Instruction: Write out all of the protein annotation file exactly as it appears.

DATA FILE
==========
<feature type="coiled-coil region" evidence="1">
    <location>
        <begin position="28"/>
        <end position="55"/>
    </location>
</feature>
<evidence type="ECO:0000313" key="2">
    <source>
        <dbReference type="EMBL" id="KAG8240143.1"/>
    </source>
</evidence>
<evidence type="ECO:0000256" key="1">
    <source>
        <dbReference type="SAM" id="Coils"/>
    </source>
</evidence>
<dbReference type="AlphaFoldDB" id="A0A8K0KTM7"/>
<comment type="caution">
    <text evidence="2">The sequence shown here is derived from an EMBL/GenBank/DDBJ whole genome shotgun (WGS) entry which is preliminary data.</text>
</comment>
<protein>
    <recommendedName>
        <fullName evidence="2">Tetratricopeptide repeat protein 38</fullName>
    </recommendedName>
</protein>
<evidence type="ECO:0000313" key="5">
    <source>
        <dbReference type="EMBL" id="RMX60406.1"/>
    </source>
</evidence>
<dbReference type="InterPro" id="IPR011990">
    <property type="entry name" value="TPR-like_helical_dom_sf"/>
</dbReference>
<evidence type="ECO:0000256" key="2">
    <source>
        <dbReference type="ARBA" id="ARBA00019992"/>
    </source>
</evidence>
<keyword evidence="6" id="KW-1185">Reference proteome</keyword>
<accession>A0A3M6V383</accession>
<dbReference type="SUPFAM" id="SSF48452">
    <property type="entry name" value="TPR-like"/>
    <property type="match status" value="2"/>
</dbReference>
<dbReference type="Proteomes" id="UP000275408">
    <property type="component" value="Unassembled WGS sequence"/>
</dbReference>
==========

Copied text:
<feature type="coiled-coil region" evidence="1">
    <location>
        <begin position="28"/>
        <end position="55"/>
    </location>
</feature>
<evidence type="ECO:0000313" key="2">
    <source>
        <dbReference type="EMBL" id="KAG8240143.1"/>
    </source>
</evidence>
<evidence type="ECO:0000256" key="1">
    <source>
        <dbReference type="SAM" id="Coils"/>
    </source>
</evidence>
<dbReference type="AlphaFoldDB" id="A0A8K0KTM7"/>
<comment type="caution">
    <text evidence="2">The sequence shown here is derived from an EMBL/GenBank/DDBJ whole genome shotgun (WGS) entry which is preliminary data.</text>
</comment>
<protein>
    <recommendedName>
        <fullName evidence="2">Tetratricopeptide repeat protein 38</fullName>
    </recommendedName>
</protein>
<evidence type="ECO:0000313" key="5">
    <source>
        <dbReference type="EMBL" id="RMX60406.1"/>
    </source>
</evidence>
<dbReference type="InterPro" id="IPR011990">
    <property type="entry name" value="TPR-like_helical_dom_sf"/>
</dbReference>
<evidence type="ECO:0000256" key="2">
    <source>
        <dbReference type="ARBA" id="ARBA00019992"/>
    </source>
</evidence>
<keyword evidence="6" id="KW-1185">Reference proteome</keyword>
<accession>A0A3M6V383</accession>
<dbReference type="SUPFAM" id="SSF48452">
    <property type="entry name" value="TPR-like"/>
    <property type="match status" value="2"/>
</dbReference>
<dbReference type="Proteomes" id="UP000275408">
    <property type="component" value="Unassembled WGS sequence"/>
</dbReference>